“Dentistry is My Ministry” – Honoring Dr. Sherry Babbage Melisizwe, 2021 School of Dentistry Alumni Fellow

In honor of her selection as the 2021 School of Dentistry Alumni Fellow, we interviewed Sherry Babbage Melisizwe, DMD ’81, about her path to dentistry, her passion for mentorship, and her selection as Alumni Fellow.
“Dentistry is My Ministry” – Honoring Dr. Sherry Babbage Melisizwe, 2021 School of Dentistry Alumni Fellow

Note: Responses were edited for length and clarity.

How did you choose the field of dentistry?
Dentistry was never on my radar. I was a Med Tech at the Jewish Hospital and the Children and Youth Clinic. I knew the dentist there from undergrad, so I was hanging out in the clinic, asking questions about different things. She noticed how much I liked being there and watching her do procedures. Out of the clear blue, she asked, "why don't you apply to dental school?" So I applied. I was the only African American that applied, so I guess they might not have had a choice, but they took me ... and the rest is history.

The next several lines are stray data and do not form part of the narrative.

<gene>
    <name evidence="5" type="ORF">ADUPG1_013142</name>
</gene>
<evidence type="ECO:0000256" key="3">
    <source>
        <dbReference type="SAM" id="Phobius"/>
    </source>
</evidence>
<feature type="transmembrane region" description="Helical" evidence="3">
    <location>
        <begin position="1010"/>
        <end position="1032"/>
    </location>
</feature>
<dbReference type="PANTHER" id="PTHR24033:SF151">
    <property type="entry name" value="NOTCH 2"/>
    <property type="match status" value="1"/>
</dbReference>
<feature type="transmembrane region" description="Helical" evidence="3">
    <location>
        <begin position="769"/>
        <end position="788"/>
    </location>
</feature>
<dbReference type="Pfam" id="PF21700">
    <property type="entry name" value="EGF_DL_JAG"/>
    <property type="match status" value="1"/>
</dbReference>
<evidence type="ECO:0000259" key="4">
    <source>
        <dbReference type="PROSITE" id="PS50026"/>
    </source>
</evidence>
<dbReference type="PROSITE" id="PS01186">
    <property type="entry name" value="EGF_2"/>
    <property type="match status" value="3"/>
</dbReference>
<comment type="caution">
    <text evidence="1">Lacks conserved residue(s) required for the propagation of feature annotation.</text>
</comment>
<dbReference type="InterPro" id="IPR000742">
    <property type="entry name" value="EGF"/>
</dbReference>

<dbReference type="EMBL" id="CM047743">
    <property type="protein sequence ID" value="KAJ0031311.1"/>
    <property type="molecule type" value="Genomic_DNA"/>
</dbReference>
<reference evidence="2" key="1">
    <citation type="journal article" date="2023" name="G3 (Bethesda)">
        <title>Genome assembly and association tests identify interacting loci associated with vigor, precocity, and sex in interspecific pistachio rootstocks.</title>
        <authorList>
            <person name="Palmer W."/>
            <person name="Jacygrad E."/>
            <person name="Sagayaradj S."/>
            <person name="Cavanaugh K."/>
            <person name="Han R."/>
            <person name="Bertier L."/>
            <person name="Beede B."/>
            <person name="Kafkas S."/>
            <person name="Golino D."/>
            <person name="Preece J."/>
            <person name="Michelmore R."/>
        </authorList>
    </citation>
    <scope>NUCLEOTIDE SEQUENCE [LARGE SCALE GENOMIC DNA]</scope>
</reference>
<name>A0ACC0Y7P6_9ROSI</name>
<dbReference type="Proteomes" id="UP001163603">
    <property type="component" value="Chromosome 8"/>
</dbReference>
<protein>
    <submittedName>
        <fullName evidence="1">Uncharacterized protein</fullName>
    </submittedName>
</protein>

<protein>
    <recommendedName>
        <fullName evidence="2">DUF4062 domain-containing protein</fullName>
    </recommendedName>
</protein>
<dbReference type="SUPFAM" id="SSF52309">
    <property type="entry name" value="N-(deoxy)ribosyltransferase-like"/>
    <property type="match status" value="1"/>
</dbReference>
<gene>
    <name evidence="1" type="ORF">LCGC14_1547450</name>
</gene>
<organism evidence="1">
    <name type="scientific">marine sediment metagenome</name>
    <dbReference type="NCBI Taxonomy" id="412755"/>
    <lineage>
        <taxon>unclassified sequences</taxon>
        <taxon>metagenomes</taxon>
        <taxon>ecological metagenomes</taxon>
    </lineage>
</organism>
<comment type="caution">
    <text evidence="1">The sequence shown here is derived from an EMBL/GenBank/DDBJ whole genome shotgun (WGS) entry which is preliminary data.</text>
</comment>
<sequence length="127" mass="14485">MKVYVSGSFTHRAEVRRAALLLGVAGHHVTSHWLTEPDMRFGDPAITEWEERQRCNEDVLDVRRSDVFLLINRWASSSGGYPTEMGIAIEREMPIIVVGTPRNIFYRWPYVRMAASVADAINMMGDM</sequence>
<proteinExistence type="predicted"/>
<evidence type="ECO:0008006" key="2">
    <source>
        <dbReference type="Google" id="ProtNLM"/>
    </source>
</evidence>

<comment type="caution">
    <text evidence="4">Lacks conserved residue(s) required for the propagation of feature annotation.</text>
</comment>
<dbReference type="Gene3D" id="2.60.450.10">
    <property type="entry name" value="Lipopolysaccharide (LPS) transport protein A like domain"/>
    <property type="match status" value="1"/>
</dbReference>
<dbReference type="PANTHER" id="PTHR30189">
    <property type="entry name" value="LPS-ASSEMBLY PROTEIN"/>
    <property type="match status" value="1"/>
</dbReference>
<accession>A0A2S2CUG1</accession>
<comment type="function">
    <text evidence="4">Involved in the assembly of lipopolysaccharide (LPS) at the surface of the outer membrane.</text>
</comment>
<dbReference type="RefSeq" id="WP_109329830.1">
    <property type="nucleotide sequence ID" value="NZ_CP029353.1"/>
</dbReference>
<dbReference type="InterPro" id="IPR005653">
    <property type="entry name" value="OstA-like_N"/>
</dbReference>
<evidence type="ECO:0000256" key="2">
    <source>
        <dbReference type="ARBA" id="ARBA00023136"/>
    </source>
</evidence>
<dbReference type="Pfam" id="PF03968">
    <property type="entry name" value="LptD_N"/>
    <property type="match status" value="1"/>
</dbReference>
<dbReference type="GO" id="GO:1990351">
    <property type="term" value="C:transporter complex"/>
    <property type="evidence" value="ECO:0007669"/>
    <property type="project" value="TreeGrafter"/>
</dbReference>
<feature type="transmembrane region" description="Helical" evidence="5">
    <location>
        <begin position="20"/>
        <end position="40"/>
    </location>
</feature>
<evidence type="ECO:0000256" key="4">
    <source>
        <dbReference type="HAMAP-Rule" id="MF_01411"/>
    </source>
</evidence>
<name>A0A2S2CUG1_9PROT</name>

After receiving your degree, why did you choose to go into private practice in West Louisville?
I wanted to be where I felt like I would make a difference and be able to do some good, and that opportunity presented itself. I had my office in the neighborhood I practically grew up in – maybe a couple of miles at the most from my childhood home.

 I changed buildings a couple of times, but all in the same block, doing dentistry in West Louisville for almost 40 years. I think I technically retired after 38 years. And then I got a chance to go back into the community by working as a full-time professor for the School of Dentistry. I was back in the West End with a clinical rotation our students do at Shawnee Christian Healthcare Center – and I was at home. It was really, really good to be able to continue to provide service to the community I love.